History and Common Challenges of Human Subject Research Compliance

Frank McAneny, MS, MBA, CCRP, CHRC, CCEP, CSSGB – Director of Research Compliance
Sarah Ziegler,
Ph.D., SM(NRCM), RBP, CBSP – VP of Research Compliance

Research compliance encompasses adhering to regulations, guidelines, and ethical standards governing the conduct of research activities, whether human subjects, benchtop, or animal research. It ensures that research is conducted ethically, transparently, and in accordance with legal requirements to safeguard participants’ rights and maintain integrity in scientific inquiry.

Engaging in research within a healthcare organization is inherently distinct from other operational endeavors and can sometimes pose significant challenges. The landscape of research compliance and regulatory frameworks governing research activities in healthcare settings has become increasingly intricate. To fully understand the challenges and issues unique to research compliance for Institutional Review Boards (IRB), it is essential first to understand the history of human subject research protection and regulations.

History of Human Subject Research Protection and Regulations

The Nuremberg Code of 1947 was established as an initial response to the egregious experiments conducted in Nazi concentration camps during World War II. In 1976, the International Conference on Harmonization and Good Clinical Practice set international ethical and scientific standards for clinical trials involving human subjects. Additional documents such as the Declaration of Helsinki (1964) and The Belmont Report (1979) further fortified protections for human subjects, outlining three fundamental ethical principles:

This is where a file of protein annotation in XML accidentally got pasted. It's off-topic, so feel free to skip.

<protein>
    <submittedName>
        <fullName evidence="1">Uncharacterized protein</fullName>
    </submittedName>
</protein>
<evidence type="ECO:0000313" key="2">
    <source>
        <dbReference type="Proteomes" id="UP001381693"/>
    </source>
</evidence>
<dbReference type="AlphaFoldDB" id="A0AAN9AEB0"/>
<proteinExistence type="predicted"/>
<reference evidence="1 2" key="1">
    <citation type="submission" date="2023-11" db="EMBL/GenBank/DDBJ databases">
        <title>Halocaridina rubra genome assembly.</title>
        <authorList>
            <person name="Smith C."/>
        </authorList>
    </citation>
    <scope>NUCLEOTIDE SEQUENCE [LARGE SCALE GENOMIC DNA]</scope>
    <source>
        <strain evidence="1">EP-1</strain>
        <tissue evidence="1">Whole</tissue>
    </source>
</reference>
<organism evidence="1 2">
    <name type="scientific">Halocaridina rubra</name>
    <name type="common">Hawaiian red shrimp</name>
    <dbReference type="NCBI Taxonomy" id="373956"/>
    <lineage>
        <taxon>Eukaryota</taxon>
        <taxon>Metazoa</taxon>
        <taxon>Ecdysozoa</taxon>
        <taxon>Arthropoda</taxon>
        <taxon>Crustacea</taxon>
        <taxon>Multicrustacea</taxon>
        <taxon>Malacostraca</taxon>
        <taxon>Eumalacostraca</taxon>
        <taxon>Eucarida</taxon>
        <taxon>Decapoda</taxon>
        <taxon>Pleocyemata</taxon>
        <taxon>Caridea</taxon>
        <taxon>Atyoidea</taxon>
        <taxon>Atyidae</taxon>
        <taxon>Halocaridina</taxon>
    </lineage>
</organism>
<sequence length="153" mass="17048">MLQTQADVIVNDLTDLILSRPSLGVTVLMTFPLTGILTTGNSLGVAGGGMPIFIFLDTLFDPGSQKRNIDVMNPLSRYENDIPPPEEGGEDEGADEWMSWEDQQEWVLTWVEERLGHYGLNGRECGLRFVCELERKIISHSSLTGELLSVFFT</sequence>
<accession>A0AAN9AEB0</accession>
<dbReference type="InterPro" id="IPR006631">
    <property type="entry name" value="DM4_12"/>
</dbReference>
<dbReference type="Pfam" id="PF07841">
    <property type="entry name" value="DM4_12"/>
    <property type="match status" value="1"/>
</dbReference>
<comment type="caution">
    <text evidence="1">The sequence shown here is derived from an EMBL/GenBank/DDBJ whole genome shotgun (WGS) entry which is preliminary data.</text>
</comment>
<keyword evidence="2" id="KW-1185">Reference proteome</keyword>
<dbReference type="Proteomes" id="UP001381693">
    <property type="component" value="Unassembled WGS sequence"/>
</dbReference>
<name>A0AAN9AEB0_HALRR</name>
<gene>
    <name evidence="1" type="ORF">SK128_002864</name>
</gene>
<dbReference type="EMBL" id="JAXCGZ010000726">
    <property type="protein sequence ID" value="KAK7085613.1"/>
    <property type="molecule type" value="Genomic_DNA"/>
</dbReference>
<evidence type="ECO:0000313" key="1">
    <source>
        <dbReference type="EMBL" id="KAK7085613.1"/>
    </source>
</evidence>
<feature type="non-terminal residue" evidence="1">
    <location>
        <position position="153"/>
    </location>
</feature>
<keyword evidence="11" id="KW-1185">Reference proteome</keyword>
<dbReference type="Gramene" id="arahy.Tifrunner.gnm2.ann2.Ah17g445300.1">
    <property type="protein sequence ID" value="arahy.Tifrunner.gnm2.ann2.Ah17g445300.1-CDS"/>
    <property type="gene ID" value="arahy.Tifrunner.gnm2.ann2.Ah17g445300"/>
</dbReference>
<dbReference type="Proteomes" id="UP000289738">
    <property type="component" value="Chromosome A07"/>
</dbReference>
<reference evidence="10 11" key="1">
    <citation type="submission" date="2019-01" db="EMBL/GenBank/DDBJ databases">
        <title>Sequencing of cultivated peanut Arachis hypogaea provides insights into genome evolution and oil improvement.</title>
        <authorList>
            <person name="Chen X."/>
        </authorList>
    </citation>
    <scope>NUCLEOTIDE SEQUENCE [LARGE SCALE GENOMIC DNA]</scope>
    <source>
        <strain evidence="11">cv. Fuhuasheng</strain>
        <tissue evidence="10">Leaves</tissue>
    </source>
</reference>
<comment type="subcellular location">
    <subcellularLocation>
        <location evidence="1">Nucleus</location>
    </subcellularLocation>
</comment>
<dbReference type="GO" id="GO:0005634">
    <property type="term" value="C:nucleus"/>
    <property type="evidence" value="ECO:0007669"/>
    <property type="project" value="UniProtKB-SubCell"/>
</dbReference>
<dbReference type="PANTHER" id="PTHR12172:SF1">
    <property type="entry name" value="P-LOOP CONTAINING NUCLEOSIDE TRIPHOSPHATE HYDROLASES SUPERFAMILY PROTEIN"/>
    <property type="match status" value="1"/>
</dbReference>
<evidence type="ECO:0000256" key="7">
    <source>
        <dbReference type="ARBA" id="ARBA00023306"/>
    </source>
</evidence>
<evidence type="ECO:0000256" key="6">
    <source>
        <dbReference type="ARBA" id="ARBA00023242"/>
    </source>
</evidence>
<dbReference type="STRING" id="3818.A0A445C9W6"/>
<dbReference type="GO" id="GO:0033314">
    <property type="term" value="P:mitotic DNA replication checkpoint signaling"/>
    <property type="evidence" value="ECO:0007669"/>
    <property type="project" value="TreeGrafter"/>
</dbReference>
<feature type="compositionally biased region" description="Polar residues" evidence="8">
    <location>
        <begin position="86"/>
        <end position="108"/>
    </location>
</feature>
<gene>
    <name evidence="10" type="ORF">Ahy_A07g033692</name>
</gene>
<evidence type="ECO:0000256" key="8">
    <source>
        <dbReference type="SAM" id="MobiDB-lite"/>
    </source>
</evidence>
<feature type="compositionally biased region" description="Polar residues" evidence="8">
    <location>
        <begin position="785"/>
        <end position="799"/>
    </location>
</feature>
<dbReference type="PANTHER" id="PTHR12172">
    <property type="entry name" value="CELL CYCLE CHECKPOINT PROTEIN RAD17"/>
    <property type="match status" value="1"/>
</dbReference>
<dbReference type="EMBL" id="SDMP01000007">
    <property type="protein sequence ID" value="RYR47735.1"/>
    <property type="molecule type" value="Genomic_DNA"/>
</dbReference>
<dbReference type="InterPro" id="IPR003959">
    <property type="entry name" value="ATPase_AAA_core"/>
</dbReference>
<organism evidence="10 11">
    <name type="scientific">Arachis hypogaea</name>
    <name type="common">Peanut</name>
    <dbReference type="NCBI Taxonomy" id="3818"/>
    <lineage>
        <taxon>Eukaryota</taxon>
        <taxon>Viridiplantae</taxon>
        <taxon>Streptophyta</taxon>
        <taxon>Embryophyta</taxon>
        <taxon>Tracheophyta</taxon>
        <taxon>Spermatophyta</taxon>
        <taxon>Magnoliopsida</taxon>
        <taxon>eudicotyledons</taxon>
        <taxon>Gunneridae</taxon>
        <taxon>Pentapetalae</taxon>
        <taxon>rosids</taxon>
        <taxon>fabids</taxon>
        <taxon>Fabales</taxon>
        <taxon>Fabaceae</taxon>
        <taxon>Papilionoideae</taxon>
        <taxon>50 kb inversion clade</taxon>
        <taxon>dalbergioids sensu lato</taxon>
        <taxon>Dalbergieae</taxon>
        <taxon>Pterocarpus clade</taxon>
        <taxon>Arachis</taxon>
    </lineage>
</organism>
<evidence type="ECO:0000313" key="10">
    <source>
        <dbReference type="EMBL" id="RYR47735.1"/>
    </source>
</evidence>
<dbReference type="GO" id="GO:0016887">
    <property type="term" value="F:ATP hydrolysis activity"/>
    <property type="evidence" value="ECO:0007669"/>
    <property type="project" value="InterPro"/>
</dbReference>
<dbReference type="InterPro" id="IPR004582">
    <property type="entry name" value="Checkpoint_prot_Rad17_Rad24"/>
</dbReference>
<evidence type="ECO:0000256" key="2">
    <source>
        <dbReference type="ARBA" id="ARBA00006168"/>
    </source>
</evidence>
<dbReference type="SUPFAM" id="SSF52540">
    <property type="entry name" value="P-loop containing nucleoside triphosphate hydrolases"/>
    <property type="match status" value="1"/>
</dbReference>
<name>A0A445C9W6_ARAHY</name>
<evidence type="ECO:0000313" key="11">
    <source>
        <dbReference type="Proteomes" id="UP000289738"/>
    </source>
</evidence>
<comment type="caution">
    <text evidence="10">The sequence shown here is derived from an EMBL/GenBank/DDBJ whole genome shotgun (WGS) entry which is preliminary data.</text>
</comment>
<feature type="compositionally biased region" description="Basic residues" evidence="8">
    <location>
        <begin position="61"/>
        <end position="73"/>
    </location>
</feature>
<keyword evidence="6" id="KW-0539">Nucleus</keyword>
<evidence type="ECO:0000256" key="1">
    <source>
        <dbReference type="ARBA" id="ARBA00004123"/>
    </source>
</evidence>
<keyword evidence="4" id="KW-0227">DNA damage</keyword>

• Respect for persons
  • Beneficence
  • Justice

The U.S. Department of Health and Human Services (HHS) regulates human research supported by federal funds, investigational drugs, biologics, and devices. The HHS Office of Human Research Protection, established in 2000, oversees the “Common Rule,” which consolidates human research protection principles. Adherence to these standards ensures the protection of trial subjects’ rights, safety, and well-being and upholds the credibility of clinical trial data.

FDA Regulations

Evolving alongside human subject protections, FDA regulations, established in 1906, aim to enforce protections for the U.S. public in food, drugs, and cosmetics. Ethical and regulatory challenges continue to surface as scientific and clinical trial advancements occur.

The Kefauver–Harris Amendments of 1962 enhanced FDA controls over drug trials, altering the approval and regulation of new drugs. In 1980, the FDA came under the purview of HHS, expanding its oversight to include human subjects, IRBs, investigational drugs, devices, biologics, food safety, cosmetics, and radiation-emitting products.

Animal Use and Welfare Regulations

The HHS Office of Laboratory Animal Welfare (OLAW) supervises the care and use of animals in research across various settings. Due to their biological similarities to humans, especially in terms of genetic makeup, animals are indispensable in testing potential drugs and medical treatments. The three Rs—Replacement, Reduction, and Refinement—serve as guiding principles for ethical and practical animal research.

Common Challenges for Research Compliance

Navigating the landscape of research compliance presents many challenges for individuals involved in scientific inquiry and institutional oversight. From grappling with complex regulatory frameworks to addressing emerging ethical dilemmas, ensuring adherence to compliance standards is multifaceted. Some of the common challenges faced by researchers, compliance officers, IRBs, and institutions alike including:

  • Federal Awards and Grant Expenditures
  • Foreign Influence
  • Export Control Regulations
  • Research Integrity and Misconduct
  • Conflicts of Interest

Federal Awards and Grant Expenditures